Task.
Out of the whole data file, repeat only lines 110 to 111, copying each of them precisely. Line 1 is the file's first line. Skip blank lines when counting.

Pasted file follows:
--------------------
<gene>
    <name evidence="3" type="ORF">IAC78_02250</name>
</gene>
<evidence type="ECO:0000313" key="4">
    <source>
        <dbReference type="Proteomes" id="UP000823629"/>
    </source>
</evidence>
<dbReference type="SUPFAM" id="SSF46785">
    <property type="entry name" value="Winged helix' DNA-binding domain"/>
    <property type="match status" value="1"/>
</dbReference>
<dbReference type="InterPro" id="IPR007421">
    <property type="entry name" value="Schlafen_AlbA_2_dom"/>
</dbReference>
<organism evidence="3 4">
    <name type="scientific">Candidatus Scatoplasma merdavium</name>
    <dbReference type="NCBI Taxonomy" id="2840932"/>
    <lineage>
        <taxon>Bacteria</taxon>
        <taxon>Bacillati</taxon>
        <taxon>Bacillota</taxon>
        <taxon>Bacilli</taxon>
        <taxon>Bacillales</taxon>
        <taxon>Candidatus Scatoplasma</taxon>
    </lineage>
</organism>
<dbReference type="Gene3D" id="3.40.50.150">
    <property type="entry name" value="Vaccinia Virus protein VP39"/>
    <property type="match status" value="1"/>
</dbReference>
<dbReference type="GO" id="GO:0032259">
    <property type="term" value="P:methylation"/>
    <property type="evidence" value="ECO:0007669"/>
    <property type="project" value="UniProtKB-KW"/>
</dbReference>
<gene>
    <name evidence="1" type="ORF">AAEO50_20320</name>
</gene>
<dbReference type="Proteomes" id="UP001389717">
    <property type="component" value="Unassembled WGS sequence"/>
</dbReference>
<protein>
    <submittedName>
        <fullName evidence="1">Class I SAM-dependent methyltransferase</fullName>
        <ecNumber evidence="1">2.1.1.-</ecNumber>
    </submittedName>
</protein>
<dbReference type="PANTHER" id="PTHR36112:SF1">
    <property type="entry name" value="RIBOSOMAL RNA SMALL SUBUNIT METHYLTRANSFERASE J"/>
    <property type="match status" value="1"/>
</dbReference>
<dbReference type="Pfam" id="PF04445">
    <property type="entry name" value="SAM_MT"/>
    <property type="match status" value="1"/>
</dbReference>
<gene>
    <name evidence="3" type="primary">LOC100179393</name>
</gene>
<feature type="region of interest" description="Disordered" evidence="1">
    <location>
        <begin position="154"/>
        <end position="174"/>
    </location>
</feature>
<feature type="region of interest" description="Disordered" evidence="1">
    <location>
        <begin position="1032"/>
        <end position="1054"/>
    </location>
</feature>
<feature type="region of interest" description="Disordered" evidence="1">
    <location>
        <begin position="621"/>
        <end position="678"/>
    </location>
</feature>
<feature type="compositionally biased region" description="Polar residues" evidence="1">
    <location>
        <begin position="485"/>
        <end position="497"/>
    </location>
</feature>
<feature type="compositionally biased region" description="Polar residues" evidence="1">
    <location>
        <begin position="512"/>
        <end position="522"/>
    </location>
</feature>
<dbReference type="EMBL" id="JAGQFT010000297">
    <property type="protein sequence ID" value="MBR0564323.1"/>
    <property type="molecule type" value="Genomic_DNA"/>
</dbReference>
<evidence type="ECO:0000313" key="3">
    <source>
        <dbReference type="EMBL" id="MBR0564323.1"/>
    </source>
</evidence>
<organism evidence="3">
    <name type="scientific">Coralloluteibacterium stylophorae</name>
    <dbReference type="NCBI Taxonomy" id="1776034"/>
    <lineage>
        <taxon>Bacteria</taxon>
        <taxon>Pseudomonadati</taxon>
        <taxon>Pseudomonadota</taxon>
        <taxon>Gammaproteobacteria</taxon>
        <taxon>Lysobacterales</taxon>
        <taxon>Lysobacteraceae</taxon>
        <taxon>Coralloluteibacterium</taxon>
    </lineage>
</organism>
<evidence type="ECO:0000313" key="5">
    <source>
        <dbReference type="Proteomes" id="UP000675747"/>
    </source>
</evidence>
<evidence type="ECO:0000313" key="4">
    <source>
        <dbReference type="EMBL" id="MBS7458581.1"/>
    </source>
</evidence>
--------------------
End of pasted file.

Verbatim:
    </lineage>
</organism>